Author(s): Graham LL, Harris R, Villiger W, Beveridge TJ, Graham LL, Harris R, Villiger W, Beveridge TJ
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Abstract Freeze-substitution was performed on strains of Escherichia coli, Pasteurella multocida, Campylobacter fetus, Vibrio cholerae, Pseudomonas aeruginosa, Pseudomonas putida, Aeromonas salmonicida, Proteus mirabilis, Haemophilus pleuropneumoniae, Caulobacter crescentus, and Leptothrix discophora with a substitution medium composed of 2\% osmium tetroxide and 2\% uranyl acetate in anhydrous acetone. A thick periplasmic gel ranging from 10.6 to 14.3 nm in width was displayed in E. coli K-12, K30, and His 1 (a K-12 derivative containing the K30 capsule genes), P. multocida, C. fetus, P. putida, A. salmonicida, H. pleuropneumoniae, and P. mirabilis. The other bacteria possessed translucent periplasms in which a thinner peptidoglycan layer was seen. Capsular polysaccharide, evident as electron-dense fibers radiating outward perpendicular to the cell surface, was observed on E. coli K30 and His 1 and P. mirabilis cells. A more random arrangement of fibers forming a netlike structure was apparent surrounding cells of H. pleuropneumoniae. For the first time a capsule, distinct from the sheath, was observed on L. discophora. In all instances, capsular polysaccharide was visualized in the absence of stabilizing agents such as homologous antisera or ruthenium red. Other distinct envelope structures were observed external to the outer membrane including the sheath of L. discophora and the S layers of A. salmonicida A450 and C. crescentus CB15A. We believe that the freeze-substitution technique presents a more accurate image of the structural organization of these cells and that it has revealed complex ultrastructural relationships between cell envelope constituents previously difficult to visualize by more conventional means of preparation.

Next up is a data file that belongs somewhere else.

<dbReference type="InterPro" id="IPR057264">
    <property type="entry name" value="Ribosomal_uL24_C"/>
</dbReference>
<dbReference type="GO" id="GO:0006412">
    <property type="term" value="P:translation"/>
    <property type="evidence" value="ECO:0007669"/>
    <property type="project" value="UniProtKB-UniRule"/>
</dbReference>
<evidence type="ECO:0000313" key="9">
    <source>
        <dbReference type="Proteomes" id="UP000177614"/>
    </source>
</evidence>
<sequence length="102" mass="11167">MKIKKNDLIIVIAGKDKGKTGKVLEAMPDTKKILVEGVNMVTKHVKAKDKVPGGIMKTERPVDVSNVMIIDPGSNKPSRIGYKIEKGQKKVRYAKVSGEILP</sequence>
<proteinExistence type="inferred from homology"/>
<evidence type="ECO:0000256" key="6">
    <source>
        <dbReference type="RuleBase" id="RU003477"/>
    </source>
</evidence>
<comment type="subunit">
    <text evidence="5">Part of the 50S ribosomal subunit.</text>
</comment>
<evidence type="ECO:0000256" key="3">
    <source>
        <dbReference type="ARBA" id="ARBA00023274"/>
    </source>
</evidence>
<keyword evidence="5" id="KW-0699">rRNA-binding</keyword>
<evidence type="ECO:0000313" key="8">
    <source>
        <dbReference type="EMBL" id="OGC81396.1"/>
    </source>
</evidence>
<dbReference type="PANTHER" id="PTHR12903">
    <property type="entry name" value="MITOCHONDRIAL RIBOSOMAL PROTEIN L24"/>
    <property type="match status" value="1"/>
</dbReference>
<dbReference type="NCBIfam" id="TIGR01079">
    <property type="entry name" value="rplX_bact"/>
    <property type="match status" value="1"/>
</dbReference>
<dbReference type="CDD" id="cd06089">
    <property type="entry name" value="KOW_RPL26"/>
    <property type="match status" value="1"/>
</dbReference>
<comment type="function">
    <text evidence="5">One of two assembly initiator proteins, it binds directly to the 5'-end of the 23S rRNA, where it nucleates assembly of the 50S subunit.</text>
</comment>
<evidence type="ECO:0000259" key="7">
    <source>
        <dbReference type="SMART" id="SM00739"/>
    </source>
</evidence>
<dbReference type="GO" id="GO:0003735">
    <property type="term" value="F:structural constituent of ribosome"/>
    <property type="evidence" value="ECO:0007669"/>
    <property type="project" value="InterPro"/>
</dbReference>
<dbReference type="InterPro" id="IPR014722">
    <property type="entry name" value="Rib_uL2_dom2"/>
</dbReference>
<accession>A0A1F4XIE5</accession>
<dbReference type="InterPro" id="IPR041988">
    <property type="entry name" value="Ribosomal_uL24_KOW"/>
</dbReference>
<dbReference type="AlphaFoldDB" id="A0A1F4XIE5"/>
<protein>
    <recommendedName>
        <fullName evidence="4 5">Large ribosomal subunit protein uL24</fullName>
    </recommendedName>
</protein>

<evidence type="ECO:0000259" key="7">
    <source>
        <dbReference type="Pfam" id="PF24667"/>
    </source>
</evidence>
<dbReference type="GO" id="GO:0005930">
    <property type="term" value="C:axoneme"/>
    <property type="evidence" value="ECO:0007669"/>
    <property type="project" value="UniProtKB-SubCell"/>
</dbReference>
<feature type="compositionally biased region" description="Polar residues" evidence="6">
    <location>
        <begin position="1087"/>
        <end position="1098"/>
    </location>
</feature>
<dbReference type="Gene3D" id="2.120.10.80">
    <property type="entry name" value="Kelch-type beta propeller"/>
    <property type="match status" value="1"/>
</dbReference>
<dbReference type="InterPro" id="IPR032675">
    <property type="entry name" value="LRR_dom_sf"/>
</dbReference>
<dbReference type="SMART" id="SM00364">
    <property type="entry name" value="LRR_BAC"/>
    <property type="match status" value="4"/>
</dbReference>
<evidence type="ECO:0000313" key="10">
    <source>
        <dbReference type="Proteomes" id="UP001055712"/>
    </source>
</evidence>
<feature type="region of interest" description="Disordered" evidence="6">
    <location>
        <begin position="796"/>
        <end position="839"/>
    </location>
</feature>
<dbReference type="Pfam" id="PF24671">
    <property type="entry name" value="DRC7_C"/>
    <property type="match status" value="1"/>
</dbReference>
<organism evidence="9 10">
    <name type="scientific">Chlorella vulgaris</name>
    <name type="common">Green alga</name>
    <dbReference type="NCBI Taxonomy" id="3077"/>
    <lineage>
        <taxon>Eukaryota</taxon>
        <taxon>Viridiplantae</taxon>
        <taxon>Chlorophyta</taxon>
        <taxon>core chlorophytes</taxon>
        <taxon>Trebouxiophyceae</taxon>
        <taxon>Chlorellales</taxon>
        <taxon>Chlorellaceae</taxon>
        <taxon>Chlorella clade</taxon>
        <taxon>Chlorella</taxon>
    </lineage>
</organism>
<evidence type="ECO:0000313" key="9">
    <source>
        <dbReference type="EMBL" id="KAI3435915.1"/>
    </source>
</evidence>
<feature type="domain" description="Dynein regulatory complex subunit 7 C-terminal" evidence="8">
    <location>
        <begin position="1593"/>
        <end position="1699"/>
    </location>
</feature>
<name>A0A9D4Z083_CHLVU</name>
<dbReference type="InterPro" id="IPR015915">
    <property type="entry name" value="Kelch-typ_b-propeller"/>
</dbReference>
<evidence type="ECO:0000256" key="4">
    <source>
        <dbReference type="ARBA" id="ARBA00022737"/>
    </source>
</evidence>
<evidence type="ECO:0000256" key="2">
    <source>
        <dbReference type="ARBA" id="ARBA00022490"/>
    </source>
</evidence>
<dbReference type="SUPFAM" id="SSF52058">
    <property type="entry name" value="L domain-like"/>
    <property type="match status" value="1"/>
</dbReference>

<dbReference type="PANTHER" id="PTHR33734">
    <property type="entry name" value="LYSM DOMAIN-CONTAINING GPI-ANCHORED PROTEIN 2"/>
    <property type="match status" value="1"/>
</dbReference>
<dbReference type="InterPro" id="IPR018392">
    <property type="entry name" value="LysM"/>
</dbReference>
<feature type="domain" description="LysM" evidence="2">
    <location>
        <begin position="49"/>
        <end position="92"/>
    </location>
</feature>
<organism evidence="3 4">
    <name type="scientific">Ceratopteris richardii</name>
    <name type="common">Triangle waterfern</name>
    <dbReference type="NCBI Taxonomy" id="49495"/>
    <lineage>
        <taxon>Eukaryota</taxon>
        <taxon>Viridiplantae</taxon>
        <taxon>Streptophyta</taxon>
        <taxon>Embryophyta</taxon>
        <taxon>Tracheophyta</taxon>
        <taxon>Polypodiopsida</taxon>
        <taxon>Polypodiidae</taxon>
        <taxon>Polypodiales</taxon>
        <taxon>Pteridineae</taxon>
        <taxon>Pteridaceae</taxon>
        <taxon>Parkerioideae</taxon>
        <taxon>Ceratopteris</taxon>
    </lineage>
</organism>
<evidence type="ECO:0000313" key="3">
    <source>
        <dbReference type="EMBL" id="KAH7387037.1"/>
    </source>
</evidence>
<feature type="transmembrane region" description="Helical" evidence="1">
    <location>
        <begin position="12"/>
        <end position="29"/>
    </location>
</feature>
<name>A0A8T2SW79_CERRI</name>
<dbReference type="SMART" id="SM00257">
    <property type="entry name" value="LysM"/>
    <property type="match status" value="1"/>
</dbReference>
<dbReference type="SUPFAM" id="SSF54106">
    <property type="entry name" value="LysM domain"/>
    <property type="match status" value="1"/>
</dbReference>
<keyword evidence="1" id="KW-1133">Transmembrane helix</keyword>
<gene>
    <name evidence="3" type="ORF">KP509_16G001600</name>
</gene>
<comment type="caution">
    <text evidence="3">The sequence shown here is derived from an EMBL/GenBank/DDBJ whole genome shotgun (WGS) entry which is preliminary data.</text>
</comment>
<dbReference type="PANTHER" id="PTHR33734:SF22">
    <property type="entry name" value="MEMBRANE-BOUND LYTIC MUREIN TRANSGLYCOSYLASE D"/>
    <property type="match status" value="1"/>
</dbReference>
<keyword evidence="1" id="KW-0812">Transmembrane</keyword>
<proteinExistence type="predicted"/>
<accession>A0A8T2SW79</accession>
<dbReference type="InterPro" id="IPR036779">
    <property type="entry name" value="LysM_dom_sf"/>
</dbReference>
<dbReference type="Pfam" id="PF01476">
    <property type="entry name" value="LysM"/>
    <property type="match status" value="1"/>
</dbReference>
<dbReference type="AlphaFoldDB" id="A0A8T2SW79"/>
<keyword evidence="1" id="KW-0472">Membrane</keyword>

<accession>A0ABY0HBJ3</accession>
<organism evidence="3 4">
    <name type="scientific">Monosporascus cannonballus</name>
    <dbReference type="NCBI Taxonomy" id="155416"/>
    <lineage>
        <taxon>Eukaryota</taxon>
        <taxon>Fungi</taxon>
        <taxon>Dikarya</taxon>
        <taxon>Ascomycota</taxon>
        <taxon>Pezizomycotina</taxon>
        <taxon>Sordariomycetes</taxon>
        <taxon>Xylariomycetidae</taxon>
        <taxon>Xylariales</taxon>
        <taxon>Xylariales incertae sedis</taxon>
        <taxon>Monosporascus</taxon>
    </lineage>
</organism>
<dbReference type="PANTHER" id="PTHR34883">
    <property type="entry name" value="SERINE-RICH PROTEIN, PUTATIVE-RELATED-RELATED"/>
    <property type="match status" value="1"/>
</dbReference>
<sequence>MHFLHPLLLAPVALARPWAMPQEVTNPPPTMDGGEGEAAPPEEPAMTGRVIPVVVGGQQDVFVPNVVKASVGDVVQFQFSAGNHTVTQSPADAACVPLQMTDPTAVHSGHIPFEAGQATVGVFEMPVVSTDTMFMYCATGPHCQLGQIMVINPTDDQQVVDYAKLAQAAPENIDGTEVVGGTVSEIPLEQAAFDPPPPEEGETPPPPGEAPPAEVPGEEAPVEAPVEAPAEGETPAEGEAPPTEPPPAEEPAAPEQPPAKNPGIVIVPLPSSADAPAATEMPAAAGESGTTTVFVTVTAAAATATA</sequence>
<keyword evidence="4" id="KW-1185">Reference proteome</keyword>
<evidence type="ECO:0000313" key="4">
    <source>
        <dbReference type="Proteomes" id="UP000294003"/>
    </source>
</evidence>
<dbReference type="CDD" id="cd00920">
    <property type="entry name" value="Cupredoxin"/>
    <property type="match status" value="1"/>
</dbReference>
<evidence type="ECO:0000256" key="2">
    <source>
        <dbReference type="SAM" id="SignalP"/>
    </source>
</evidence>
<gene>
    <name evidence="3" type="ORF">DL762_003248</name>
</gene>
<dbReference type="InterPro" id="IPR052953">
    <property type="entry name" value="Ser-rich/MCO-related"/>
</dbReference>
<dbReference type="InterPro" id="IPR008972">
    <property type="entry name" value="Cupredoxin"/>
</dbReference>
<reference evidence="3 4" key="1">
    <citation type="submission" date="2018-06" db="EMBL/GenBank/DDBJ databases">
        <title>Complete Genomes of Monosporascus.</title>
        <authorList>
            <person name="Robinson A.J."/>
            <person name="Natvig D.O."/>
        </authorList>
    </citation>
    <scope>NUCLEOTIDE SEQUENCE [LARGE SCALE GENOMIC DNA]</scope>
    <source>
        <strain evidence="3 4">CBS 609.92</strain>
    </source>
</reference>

This article was published in J Bacteriol
and referenced in Journal of Microbial & Biochemical Technology